Images with poor centration, segmentation errors, or poor quality (<15 dB) were excluded from analysis. 
Statistical Methods
Continuous variables are presented as mean and standard deviation. We used Generalized Estimating Equation (GEE) to evaluate the differences between groups when the possible correlation of the outcomes of the two eyes was considered. Another GEE was used to adjust for the effects of age, sex, and MD of the visual field in addition the possible above-mentioned correlation. In both GEE analyses, whenever two groups where compared, the Bonferroni correction method was used due to multiple comparisons. The correlations between the baseline visual acuity (logMAR) and the inner and outer total macular and GCIPL thicknesses were analyzed. To evaluate the differences between the correlations of the logMAR with different covariates, we used a method introduced by Meng20 through the package “cocor” in R (R Core Team [2014]; http://www.R-project.org/; provided in the public domain by the R Foundation for Statistical Computing, Vienna, Austria). Differences were considered significant if the P value was less than 0.05. 
Results
Subject Characteristics
One hundred two patients were initially enrolled in this study. Six patients with poor retinal layer segmentation were excluded. Therefore, 84 eyes of 42 patients with chronic unilateral NAION, 32 eyes of 32 moderate to severe glaucoma patients, and 22 eyes of 22 healthy normal subjects (a total of 96 patients) were included in this study. When both eyes were eligible in patients with glaucoma or in normal subjects, one eye was chosen at random. 
The basic characteristics of the study participants are listed in Table 1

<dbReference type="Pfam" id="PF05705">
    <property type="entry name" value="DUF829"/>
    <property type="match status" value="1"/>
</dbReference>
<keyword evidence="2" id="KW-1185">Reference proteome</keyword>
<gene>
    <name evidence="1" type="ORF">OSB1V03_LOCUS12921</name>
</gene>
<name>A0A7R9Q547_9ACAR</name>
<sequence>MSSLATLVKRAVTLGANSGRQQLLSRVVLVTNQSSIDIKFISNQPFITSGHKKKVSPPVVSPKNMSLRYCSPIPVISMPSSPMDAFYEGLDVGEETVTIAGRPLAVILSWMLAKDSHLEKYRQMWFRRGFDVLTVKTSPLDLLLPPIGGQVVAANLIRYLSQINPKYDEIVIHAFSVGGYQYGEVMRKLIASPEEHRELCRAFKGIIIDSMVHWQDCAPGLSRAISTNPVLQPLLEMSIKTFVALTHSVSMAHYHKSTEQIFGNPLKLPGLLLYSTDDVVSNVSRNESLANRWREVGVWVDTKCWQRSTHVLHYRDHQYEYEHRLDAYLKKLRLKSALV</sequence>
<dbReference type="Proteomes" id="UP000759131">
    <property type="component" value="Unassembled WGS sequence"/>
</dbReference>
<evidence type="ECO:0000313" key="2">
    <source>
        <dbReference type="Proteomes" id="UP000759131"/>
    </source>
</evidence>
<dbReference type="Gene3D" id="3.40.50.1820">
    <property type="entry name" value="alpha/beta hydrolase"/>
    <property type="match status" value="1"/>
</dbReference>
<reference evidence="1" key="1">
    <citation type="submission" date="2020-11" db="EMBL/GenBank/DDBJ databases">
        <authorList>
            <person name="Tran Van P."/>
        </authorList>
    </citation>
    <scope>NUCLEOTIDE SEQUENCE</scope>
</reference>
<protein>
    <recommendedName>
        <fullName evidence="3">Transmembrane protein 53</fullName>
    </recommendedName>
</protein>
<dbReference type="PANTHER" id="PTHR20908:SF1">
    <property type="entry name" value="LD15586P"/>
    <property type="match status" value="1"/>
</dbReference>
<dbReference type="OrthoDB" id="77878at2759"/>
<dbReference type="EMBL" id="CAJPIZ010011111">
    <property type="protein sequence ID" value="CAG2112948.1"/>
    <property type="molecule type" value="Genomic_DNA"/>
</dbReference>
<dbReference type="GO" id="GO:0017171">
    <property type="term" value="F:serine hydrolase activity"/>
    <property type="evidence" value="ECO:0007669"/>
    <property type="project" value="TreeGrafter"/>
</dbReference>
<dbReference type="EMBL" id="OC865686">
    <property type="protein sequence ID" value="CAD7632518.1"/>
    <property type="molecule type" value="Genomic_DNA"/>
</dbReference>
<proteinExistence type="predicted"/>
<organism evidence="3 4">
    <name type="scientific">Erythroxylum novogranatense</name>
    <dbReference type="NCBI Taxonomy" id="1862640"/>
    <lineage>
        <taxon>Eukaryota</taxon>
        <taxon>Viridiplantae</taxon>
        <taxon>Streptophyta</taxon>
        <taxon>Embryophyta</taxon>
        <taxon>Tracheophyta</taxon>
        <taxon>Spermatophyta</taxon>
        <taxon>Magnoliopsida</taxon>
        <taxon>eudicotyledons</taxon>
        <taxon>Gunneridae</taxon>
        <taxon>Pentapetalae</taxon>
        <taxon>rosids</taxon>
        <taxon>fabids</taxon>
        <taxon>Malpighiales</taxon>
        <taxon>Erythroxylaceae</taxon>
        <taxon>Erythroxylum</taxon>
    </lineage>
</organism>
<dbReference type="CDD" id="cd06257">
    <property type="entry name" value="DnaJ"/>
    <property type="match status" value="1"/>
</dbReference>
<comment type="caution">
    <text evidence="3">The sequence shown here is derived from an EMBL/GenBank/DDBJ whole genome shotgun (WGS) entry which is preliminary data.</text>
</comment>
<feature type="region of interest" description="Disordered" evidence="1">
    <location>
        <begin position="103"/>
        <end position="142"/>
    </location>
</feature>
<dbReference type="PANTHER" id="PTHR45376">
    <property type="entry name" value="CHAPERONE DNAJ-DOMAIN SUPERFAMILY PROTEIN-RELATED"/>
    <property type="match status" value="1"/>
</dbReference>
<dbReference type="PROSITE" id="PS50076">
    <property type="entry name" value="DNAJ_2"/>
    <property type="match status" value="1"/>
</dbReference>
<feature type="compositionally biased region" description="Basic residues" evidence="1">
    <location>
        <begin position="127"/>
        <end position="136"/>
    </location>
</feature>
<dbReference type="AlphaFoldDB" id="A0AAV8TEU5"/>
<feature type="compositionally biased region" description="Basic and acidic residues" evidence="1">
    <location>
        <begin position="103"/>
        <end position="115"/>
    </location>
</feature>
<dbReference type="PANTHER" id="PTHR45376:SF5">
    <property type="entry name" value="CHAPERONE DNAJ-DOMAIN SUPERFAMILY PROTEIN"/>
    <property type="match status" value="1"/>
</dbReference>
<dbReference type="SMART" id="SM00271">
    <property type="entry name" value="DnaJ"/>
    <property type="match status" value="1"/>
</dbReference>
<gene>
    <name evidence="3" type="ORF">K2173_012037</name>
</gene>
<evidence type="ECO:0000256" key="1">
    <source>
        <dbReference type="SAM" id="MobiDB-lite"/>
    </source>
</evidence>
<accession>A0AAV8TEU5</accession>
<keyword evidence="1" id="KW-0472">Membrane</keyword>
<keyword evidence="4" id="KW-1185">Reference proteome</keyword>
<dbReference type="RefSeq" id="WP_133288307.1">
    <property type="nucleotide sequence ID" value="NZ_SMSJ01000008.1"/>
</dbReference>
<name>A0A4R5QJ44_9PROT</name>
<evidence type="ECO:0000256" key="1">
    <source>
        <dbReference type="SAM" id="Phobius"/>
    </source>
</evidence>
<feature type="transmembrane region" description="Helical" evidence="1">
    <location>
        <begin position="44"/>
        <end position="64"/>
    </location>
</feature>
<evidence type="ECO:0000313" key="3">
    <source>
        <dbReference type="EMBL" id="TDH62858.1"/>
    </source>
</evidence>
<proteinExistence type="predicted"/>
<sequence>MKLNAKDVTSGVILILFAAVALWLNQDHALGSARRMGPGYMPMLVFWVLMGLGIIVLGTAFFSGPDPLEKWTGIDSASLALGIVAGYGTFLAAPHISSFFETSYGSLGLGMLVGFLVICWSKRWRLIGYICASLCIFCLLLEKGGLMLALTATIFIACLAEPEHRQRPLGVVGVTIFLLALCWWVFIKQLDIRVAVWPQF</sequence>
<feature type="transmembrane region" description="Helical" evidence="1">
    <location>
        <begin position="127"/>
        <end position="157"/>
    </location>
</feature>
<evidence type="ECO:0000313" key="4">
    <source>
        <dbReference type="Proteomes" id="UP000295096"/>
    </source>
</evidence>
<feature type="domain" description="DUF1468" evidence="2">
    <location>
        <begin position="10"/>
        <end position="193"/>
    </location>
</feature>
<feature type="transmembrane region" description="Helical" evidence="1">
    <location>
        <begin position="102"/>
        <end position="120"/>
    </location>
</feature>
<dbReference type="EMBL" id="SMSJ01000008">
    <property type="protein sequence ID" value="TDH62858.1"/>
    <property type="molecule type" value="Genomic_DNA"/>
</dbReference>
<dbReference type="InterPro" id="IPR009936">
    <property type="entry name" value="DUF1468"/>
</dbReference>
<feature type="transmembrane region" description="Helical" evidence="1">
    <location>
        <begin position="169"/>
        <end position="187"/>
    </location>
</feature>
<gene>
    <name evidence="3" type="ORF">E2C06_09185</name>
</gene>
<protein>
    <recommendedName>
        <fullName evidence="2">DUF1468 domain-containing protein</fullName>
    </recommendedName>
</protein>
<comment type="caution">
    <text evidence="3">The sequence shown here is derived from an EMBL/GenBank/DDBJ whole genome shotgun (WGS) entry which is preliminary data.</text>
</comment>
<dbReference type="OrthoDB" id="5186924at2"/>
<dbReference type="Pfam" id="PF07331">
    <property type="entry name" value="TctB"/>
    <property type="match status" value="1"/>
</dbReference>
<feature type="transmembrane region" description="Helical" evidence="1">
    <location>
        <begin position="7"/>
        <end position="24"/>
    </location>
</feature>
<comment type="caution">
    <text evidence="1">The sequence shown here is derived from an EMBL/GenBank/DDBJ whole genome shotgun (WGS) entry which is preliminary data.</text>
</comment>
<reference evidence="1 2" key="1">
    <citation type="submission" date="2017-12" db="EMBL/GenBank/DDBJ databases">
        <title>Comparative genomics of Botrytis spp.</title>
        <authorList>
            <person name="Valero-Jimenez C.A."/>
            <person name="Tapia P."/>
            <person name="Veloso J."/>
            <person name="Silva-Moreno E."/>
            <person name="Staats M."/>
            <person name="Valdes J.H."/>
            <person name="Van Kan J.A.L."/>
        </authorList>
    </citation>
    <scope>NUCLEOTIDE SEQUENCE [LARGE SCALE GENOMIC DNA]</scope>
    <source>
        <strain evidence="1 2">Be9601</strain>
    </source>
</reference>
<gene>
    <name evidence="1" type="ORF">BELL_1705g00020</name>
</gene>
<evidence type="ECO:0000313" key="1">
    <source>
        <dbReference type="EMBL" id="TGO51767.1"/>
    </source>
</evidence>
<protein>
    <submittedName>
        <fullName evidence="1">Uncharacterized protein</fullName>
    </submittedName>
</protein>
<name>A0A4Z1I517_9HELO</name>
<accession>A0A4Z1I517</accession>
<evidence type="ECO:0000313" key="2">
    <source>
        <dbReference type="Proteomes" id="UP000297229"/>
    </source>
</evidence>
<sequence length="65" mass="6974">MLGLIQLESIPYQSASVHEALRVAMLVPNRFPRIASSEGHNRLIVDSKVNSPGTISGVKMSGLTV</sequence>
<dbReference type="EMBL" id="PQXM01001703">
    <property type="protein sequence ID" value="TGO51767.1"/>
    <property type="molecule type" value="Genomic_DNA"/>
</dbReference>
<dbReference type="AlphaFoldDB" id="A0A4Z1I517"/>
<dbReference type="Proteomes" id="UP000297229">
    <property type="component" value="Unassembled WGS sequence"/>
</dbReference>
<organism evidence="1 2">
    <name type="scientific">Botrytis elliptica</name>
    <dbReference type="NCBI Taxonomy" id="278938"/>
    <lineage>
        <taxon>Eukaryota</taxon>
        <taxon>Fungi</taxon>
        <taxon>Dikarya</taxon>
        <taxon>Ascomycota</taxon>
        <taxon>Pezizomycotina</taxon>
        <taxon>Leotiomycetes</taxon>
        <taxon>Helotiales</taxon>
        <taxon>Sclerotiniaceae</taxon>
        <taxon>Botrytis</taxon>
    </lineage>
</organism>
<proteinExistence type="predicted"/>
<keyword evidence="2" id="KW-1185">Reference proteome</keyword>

Table 1
 
Demographic and Baseline Characteristics of Patients With Unilateral Nonarteritic Anterior Ischemic Optic Neuropathy, POAG, and Normal Subjects
Table 1
 
Demographic and Baseline Characteristics of Patients With Unilateral Nonarteritic Anterior Ischemic Optic Neuropathy, POAG, and Normal Subjects
Peripapillary RNFL, total macula, and macular GCIPL sector thickness parameters are shown in Table 2
Table 2
 
Peripapillary RNFL Thickness, Total Macular Sector Thickness, and Macular GCIPL Sector Thickness Parameters Measured by Spectral-Domain OCT Before and After Adjustments by Age, Sex, and Visual Field MD
Table 2
 
Peripapillary RNFL Thickness, Total Macular Sector Thickness, and Macular GCIPL Sector Thickness Parameters Measured by Spectral-Domain OCT Before and After Adjustments by Age, Sex, and Visual Field MD
Comparison Between the Affected and Unaffected Fellow Eye of the Patients With NAION
Peripapillary RNFL, total macula, and macular GCIPL were significantly thinner in the affected eye in all sectors (all P < 0.001) (Table 2). 
Comparison Between Patients With Glaucoma and Normal Subjects
We observed a significant difference in all sectors of the peripapillary RNFL and macular GCIPL thickness between the two groups (P < 0.001). Differences were observed in all sectors of the total macular thickness between glaucoma and normal subjects, except for the nasal inner (P = 0.08) and temporal outer (P = 0.05) sectors. 
Comparison Between the Affected Eye of the Patients With NAION and Glaucoma Patients